Corporate board members can have a tremendous, beneficial impact on a company. If they have they company’s best interests at heart and have relevant but diverse backgrounds their input can help guide a company through tough times into much better times. That’s a difficult task if a board member has a connection to a competitor or potential competitor. Every board member has a fiduciary duty to the corporation to act in its bests interests and not use his or her access to benefit a competitor.
In the evolving world of autonomous vehicles companies that weren’t building vehicles in the past may be building them in the future. Two of those companies are Google and Uber. This summer David Drummond, the chief legal officer at Google parent Alphabet Inc., stepped down from Uber’s board of directors, citing a conflict of interest. Drummond joined Uber’s board of directors in August 2013, according to TechCrunch.
This issue has been simmering for a while. Uber’s first fleet of self-driving cars is running in Pittsburgh. The cars are modified Volvo XC90’s, co-piloted by an engineer who can take the wheel when necessary. Google is also working on its own self driving cars. A joint venture between Google and Ford enabling both to leverage their technologies with Ford’s expertise creating cars and Google’s ability to deliver software has yet to come to fruition.
Investors are always looking for a good return and someone they can trust with their money. All too often that stellar return is the result of fraud and that person who was trusted with millions was lining his own pockets. The latest chapter in Wall Street’s long history of Ponzi schemes appears to be Platinum Partners. This New York hedge fund stood out for its returns that rivaled some of the biggest names in the industry, according to the New York Times.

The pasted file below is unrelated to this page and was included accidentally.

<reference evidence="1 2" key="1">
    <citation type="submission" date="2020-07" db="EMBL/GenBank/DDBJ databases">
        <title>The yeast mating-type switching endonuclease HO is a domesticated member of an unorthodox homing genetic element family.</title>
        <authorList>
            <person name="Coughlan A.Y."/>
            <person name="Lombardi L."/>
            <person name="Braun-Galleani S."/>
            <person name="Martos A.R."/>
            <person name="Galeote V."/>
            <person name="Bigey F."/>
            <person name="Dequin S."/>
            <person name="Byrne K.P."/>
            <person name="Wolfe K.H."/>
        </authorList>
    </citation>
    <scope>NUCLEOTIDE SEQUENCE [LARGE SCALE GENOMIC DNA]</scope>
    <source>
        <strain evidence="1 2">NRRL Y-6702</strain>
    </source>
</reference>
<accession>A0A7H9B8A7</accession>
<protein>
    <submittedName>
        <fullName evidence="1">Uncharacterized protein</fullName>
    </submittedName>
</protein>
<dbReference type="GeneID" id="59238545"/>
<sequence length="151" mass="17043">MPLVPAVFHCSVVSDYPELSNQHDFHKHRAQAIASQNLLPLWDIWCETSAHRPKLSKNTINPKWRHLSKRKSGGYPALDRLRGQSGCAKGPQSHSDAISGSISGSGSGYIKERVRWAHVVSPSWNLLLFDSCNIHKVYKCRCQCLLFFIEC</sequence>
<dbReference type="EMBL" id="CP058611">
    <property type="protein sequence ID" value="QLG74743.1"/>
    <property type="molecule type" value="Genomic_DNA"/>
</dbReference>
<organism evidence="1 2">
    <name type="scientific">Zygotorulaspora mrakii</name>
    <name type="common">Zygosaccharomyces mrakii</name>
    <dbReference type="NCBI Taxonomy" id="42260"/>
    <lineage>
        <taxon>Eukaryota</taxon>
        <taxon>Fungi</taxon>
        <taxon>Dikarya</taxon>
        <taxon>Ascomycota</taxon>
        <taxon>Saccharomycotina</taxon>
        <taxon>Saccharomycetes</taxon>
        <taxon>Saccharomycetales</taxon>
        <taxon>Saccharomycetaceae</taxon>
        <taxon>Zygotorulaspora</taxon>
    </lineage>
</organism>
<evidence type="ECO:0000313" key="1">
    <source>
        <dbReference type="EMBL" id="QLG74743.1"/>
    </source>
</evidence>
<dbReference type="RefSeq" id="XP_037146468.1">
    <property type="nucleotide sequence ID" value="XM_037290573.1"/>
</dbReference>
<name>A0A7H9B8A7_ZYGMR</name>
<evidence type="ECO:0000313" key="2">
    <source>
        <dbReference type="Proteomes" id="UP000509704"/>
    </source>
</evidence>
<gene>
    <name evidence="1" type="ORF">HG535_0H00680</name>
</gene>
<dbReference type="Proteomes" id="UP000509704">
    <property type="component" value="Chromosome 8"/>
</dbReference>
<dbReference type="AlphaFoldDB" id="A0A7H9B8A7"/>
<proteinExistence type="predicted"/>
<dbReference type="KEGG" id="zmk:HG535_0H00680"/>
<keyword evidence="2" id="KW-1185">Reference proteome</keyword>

Mark Nordlicht, a founder and the chief investment officer of Platinum, and six others face criminal charges related to an alleged $1 billion fraud. Prosecutors allege the hedge fund operated as a Ponzi scheme. If so it’s one of the biggest fraud cases since Bernard L. Madoff’s investment firm imploded in 2008.
The charges include securities fraud and investment adviser fraud, according to an unsealed indictment filed in Federal District Court in Brooklyn. A related civil lawsuit has been filed by the Securities and Exchange Commission (SEC).
For your personal life or your business the right insurance is critical to protecting your assets. Finding the right agent who understands you and your business can make the process faster and easier. Christine Ramirez used an insurance agent to invest $280,000 and she chose the wrong one, according to a Los Angeles jury.
In September it awarded Ramirez $15.6 million after an eight week trial of a case she filed claiming MetLife and two of its affiliates swindled her out of her money due to a reported Ponzi scheme linked to a MetLife insurance agent, reports the New York Times.
The scheme ended up costing investors $200 million when finally it collapsed nearly ten years ago.